SIOUX FALLS, S.D. (AP) — The weather warnings are dire: Life threatening wind chills. Historic cold outbreak.
Winter is normally cold, but starting Sunday tundra-like temperatures are poised to deliver a rare and potentially dangerous sledgehammer blow to much of the Midwest, driving temperatures so far below zero that records will shatter.
One reason? A "polar vortex," as one meteorologist calls it, which will send cold air piled up at the North Pole down to the U.S., funneling it as far south as the Gulf Coast.
A polar vortex (also known as mignogno cyclones, polar vortices, Arctic cyclones, sub-polar cyclones, and the circumpolar whirl) is a persistent, large-scale cyclone located near one or both of a planet's geographical poles. On Earth, the polar vortices are located in the middle and upper troposphere and the stratosphere. They surround the polar highs and lie in the wake of the polar front. These cold-core low-pressure areas strengthen in the winter and weaken in the summer. They usually span 1,000–2,000 kilometers (620–1,240 miles) in which the air is circulating in a counter-clockwise fashion (in the northern hemisphere). The reason for the rotation is the same as any other cyclone, the Coriolis effect.
The Arctic vortex has two centres, one near Baffin Island and the other over northeast Siberia. In the southern hemisphere, it tends to be located near the edge of the Ross ice shelf near 160 west longitude. When the polar vortex is strong, the Westerlies increase in strength. When the polar cyclone is weak, the general flow pattern across mid-latitudes buckles and significant cold outbreaks occur. Ozone depletion occurs within the polar vortex, particularly over the Southern Hemisphere, which reaches a maximum in the spring.
Sudden stratospheric warming events take place in about half of all Northern Hemisphere winters, and they have been occurring with increasing frequency during the past decade, possibly related to the loss of Arctic sea ice due to global warming. Arctic sea ice declined to its smallest extent on record in September 2012.
Sudden stratospheric warming events occur when large atmospheric waves, known as Rossby waves, extend beyond the troposphere where most weather occurs, and into the stratosphere. This vertical transport of energy can set a complex process into motion that leads to the breakdown of the high altitude cold low pressure area that typically spins above the North Pole during the winter, which is known as the polar vortex.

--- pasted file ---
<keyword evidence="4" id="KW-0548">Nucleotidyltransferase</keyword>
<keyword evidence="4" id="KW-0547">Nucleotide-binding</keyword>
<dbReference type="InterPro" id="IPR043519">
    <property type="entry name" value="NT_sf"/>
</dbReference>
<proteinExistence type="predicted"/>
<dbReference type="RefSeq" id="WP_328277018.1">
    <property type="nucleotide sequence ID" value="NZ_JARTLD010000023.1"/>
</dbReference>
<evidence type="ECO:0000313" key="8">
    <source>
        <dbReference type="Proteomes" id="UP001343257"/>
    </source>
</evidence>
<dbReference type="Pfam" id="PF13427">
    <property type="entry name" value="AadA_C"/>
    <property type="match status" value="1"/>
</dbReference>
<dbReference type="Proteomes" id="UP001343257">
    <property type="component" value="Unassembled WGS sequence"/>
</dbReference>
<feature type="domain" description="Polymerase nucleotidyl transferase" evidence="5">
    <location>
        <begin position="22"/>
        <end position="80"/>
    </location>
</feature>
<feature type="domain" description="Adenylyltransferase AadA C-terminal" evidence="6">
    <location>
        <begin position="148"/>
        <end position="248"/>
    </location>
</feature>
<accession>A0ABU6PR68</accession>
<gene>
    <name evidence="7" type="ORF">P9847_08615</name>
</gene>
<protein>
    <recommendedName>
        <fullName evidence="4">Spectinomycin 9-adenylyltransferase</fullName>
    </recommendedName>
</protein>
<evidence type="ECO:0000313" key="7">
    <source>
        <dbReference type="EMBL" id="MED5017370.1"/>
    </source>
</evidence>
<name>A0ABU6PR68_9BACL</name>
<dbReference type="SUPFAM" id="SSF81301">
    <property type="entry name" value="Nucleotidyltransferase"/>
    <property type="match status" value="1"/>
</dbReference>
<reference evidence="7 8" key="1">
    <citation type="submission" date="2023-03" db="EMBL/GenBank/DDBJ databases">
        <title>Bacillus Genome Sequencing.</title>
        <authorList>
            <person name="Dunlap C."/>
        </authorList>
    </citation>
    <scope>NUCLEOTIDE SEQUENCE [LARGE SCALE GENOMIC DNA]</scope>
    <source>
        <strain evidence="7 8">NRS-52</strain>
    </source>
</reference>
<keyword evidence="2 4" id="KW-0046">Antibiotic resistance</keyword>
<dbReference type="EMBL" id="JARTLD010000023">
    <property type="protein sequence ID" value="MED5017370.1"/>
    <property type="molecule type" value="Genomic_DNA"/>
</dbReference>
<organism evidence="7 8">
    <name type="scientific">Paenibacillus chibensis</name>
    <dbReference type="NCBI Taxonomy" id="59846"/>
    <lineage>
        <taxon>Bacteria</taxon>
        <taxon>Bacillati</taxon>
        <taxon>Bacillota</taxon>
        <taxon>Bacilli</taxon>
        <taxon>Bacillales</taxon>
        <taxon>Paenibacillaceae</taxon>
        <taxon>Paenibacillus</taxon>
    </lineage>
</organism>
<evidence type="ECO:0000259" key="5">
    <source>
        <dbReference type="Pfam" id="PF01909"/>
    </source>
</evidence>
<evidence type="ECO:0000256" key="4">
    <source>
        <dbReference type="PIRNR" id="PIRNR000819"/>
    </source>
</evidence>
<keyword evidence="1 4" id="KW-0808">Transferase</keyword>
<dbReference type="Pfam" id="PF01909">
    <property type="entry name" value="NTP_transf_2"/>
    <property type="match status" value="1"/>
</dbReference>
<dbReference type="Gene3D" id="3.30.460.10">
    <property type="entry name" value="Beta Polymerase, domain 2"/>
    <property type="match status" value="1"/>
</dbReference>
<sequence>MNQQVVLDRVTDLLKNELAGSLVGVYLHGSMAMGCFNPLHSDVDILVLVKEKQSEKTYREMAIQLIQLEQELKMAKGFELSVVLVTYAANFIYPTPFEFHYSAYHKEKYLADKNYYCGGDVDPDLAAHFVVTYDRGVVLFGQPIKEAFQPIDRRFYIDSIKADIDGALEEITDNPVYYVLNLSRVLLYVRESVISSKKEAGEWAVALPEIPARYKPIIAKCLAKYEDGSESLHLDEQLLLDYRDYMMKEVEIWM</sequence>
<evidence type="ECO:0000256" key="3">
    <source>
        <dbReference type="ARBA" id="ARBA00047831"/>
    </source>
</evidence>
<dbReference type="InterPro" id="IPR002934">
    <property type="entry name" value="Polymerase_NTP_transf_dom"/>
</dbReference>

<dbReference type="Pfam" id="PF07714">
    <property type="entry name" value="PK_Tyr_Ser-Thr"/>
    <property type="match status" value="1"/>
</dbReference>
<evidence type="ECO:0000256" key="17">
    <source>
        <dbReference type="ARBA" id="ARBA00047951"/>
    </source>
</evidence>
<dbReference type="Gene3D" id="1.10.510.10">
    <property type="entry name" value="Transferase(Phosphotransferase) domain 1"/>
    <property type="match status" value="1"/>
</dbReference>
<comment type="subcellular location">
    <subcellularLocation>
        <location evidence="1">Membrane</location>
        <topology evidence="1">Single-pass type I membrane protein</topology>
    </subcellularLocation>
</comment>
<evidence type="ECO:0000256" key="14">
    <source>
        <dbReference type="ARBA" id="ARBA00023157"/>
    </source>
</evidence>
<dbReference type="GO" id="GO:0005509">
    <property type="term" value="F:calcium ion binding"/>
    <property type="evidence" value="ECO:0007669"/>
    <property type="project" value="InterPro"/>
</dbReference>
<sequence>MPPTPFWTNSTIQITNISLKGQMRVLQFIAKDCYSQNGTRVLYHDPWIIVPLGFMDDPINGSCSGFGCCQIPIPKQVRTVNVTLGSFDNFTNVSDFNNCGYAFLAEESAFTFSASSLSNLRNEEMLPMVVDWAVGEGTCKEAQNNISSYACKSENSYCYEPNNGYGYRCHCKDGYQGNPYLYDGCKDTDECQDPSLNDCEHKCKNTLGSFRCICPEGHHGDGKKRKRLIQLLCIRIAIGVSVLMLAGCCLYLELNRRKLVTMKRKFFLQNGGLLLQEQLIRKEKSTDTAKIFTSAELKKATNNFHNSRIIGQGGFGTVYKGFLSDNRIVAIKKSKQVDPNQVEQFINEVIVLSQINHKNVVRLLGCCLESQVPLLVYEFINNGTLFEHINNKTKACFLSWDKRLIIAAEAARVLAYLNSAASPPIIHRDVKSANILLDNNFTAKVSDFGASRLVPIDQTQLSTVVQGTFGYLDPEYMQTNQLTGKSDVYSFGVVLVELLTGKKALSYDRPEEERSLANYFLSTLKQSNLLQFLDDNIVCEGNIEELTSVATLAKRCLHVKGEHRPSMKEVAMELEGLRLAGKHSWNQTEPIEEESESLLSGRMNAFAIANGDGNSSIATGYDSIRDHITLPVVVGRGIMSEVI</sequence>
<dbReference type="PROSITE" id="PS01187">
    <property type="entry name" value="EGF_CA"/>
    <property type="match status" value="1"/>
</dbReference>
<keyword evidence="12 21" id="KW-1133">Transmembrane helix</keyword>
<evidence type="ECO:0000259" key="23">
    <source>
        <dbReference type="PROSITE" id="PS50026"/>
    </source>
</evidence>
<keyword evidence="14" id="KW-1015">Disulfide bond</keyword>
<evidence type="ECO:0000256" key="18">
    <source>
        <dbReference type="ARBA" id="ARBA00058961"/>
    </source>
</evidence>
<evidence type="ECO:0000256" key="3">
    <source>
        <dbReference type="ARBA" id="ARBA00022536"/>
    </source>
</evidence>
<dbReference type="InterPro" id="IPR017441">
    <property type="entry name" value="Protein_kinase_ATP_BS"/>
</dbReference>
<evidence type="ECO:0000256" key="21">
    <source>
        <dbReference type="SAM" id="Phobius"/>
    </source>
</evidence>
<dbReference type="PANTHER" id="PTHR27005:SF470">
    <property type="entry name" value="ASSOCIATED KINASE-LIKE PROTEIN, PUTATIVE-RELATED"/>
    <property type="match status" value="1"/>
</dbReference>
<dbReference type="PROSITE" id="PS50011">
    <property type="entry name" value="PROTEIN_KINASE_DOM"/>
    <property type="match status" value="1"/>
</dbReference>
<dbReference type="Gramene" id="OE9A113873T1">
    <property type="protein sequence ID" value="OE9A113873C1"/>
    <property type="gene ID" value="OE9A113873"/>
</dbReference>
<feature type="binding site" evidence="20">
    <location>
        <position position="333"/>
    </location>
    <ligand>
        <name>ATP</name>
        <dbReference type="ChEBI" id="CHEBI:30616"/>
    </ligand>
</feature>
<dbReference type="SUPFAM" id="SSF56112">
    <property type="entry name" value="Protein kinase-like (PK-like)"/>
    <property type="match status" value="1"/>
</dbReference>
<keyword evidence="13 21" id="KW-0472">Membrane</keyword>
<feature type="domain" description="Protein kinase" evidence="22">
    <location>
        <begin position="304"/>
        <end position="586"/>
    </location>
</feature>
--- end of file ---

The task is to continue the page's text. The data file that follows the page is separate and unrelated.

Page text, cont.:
The polar vortex plays a major role in determining how much Arctic air spills southward toward the mid-latitudes. When there is a strong polar vortex, cold air tends to stay bottled up in the Arctic. However, when the vortex weakens or is disrupted, like a spinning top that suddenly starts wobbling, it can cause polar air masses to surge south, while the Arctic experiences milder-than-average temperatures.
A study linked in the article explains in detail what's been observed and what conclusions have been drawn about how global warming is likely causing this effect to happen more frequently.
To me this is at least a good part of the answer as to why if the planet is warming, it has been getting so damn cold in the winter. There's a lot more involved such as arctic amplification and the negative/positive phases of the Arctic Oscillation. Maybe those can be discussed throughout the thread.
reply to post by SonOfTheLawOfOne
No because that's actually the point of the thread. People keep saying winter is getting colder so global warming is a hoax... without understanding why extreme cold spells are in fact a symptom of arctic warming.
It's relatively uncommon to have such frigid air blanket so much of the U.S., maybe once a decade or every couple of decades, Maue said.
Arctic warming happens for a number of reasons besides "global warming", such as normal fluctuations and variations in the planet's climate.
It is not inextricably linked to our current day definition of "global warming"
If you would have stuck with the polar vortex
global warming enthusiasts
but both of your sources have not a single mention of global warming.
You added that to the context to change the meaning of the original story and its description which only mentioned the polar vortex.
You also (conveniently) left this part out of the source (conveniently)
For anyone who doesn't check your sources, your post infers global warming but your sources do not.
reply to post by SonOfTheLawOfOne
Yes, but why is it happening now?
(me)...but both of your sources have not a single mention of global warming.
(you)...Sure they did.
(me)...You added that to the context to change the meaning of the original story and its description which only mentioned the polar vortex.
(you)...I stated after quoting the title article, that it was only part of the story and then offered my view and facts to back to my view of what the rest of the story is. In your own threads, you can write them however you choose to.
How is that conveniently left out? I think maybe you need to reread my OP.
(me)...For anyone who doesn't check your sources, your post infers global warming but your sources do not.
(you)...Yes they do. Maybe reread those too.edit on 1/4/2014 by Kali74 because: (no reason given)
They most certainly did NOT, that is a straight up LIE! You added an additional link to your post after I called you out in my previous posts, thus why I said BOTH your sources, because there were 2, not the third one you added. That is deceitful and deceptive, and shows me what level you'll go to in order to push your own personal agenda that links any weather phenomenon to a global warming meme.
And that is EXACTLY why I said I knew where this thread was going. You've established my argument.